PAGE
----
When Hollywood beauty Manananaan is kidnapped by a creature of the night, artist sister Mara journeys to Ireland to rescue her. Resisting the powerful sensual allure of the demons of darkness, Mara finds the luck of the Irish turning against her. With creatures and lots of blood, this fight between good and evil has the Emerald Isle as its prize. When her beloved family starts dropping like flies, Mara must resist the powerful sensual allure of the demons of darkness and focus on her fight to capture or a secret serum which holds the promise of immortality before it falls into the wrong hands and threatens to unleash an eternal reign of terror. A tale of mystery, magic, faeries, mad scientists, blood, vampires and love. These ingredients are taken and folded into a mix, which contains a helping of Irish folklore. Written by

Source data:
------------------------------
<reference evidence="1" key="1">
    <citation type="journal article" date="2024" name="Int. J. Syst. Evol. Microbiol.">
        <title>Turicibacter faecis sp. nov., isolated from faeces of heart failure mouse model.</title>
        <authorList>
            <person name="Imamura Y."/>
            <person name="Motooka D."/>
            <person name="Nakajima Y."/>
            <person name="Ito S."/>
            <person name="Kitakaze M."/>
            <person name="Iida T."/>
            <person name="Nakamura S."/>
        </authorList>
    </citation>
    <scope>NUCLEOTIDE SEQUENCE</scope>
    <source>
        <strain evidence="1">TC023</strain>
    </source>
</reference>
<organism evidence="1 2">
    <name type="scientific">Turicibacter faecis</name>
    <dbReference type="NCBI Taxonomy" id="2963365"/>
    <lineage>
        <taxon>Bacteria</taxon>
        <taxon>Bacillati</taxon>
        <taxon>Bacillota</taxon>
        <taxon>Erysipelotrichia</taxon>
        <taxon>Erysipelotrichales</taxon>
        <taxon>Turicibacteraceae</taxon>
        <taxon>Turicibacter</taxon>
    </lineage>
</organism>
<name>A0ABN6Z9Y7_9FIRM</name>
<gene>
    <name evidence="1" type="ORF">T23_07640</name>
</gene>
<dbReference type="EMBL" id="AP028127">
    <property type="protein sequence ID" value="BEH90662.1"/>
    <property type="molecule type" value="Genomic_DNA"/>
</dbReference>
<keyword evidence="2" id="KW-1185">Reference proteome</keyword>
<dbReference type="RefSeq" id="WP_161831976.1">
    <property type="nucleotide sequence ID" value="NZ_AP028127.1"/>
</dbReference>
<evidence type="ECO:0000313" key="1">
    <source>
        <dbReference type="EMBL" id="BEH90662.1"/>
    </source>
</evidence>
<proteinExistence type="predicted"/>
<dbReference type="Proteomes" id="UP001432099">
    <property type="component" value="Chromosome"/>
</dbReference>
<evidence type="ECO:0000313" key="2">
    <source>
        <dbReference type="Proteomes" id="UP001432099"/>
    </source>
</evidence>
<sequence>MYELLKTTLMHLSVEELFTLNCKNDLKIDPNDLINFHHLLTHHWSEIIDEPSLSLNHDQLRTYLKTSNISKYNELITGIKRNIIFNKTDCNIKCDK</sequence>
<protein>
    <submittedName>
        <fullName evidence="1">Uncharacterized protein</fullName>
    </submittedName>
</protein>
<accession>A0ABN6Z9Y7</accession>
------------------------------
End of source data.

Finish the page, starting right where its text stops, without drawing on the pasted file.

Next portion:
The magic of poetry is portrayed in this film. The magic of poetry and the magic of Ireland, which in certain instances can mean the same thing. "The Irish Vampire Goes West" has the feel of an Irish fable. An old-world feel. An old-world feel which is almost old-fashioned in the days of i-Pads and Twitter, but necessary, more necessary than ever. We need the woods and the green marshlands of this film, we need the tombs and the underground chambers, we need the magic of believing that anything is possible, that vampires can show up out of nowhere to transport us to faraway places and suck out the poetry and love from us, only to return us from our journey more invigorated and inspired as ever; we need the innocence and fantasy of feeling that on any dark night a group of merry troubadours may lead us to unforeseen places. The Long sisters Philomene and Pegarty- give an enchanting performance as Mara and Manananaan, supported by a spectacular background -Ireland, no less- lovely music and quirky well-written prose. All in all I found this film captivating, a metaphor representing the fleeting inspiration of poetry.
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